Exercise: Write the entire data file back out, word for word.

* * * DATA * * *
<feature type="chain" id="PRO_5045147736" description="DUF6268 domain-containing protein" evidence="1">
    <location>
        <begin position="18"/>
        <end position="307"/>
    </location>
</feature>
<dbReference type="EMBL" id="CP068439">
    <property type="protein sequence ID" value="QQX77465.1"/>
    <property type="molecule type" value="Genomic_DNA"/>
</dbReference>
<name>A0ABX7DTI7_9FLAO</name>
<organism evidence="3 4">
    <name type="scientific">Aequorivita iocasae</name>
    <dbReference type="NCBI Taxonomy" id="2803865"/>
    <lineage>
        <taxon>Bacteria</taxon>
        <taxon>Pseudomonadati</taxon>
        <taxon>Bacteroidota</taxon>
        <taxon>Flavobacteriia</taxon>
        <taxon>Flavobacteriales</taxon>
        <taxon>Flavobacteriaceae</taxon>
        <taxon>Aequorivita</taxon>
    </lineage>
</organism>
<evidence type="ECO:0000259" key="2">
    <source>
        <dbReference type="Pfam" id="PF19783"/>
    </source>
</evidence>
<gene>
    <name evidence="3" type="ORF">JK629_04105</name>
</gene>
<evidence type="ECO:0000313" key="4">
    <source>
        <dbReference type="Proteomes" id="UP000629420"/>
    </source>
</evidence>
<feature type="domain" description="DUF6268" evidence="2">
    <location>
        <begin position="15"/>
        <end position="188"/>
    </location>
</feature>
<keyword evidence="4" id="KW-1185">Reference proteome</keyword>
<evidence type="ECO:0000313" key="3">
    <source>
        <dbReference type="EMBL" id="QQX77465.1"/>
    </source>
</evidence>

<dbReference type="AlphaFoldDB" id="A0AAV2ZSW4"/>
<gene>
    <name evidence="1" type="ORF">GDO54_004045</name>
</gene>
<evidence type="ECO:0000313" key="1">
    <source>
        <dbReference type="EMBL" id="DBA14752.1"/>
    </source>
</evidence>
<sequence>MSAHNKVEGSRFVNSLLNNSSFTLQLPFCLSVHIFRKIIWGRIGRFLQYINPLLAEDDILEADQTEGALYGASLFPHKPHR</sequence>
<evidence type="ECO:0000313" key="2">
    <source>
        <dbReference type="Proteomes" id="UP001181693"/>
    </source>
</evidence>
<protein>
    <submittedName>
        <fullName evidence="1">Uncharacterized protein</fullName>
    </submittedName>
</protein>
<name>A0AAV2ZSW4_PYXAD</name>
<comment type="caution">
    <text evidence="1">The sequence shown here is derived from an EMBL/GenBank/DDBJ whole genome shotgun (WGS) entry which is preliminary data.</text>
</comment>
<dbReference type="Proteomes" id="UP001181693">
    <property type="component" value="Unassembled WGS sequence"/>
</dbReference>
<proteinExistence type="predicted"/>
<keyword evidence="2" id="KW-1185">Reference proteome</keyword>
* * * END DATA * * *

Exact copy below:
<feature type="chain" id="PRO_5045147736" description="DUF6268 domain-containing protein" evidence="1">
    <location>
        <begin position="18"/>
        <end position="307"/>
    </location>
</feature>
<dbReference type="EMBL" id="CP068439">
    <property type="protein sequence ID" value="QQX77465.1"/>
    <property type="molecule type" value="Genomic_DNA"/>
</dbReference>
<name>A0ABX7DTI7_9FLAO</name>
<organism evidence="3 4">
    <name type="scientific">Aequorivita iocasae</name>
    <dbReference type="NCBI Taxonomy" id="2803865"/>
    <lineage>
        <taxon>Bacteria</taxon>
        <taxon>Pseudomonadati</taxon>
        <taxon>Bacteroidota</taxon>
        <taxon>Flavobacteriia</taxon>
        <taxon>Flavobacteriales</taxon>
        <taxon>Flavobacteriaceae</taxon>
        <taxon>Aequorivita</taxon>
    </lineage>
</organism>
<evidence type="ECO:0000259" key="2">
    <source>
        <dbReference type="Pfam" id="PF19783"/>
    </source>
</evidence>
<gene>
    <name evidence="3" type="ORF">JK629_04105</name>
</gene>
<evidence type="ECO:0000313" key="4">
    <source>
        <dbReference type="Proteomes" id="UP000629420"/>
    </source>
</evidence>
<feature type="domain" description="DUF6268" evidence="2">
    <location>
        <begin position="15"/>
        <end position="188"/>
    </location>
</feature>
<keyword evidence="4" id="KW-1185">Reference proteome</keyword>
<evidence type="ECO:0000313" key="3">
    <source>
        <dbReference type="EMBL" id="QQX77465.1"/>
    </source>
</evidence>

<dbReference type="AlphaFoldDB" id="A0AAV2ZSW4"/>
<gene>
    <name evidence="1" type="ORF">GDO54_004045</name>
</gene>
<evidence type="ECO:0000313" key="1">
    <source>
        <dbReference type="EMBL" id="DBA14752.1"/>
    </source>
</evidence>
<sequence>MSAHNKVEGSRFVNSLLNNSSFTLQLPFCLSVHIFRKIIWGRIGRFLQYINPLLAEDDILEADQTEGALYGASLFPHKPHR</sequence>
<evidence type="ECO:0000313" key="2">
    <source>
        <dbReference type="Proteomes" id="UP001181693"/>
    </source>
</evidence>
<protein>
    <submittedName>
        <fullName evidence="1">Uncharacterized protein</fullName>
    </submittedName>
</protein>
<name>A0AAV2ZSW4_PYXAD</name>
<comment type="caution">
    <text evidence="1">The sequence shown here is derived from an EMBL/GenBank/DDBJ whole genome shotgun (WGS) entry which is preliminary data.</text>
</comment>
<dbReference type="Proteomes" id="UP001181693">
    <property type="component" value="Unassembled WGS sequence"/>
</dbReference>
<proteinExistence type="predicted"/>
<keyword evidence="2" id="KW-1185">Reference proteome</keyword>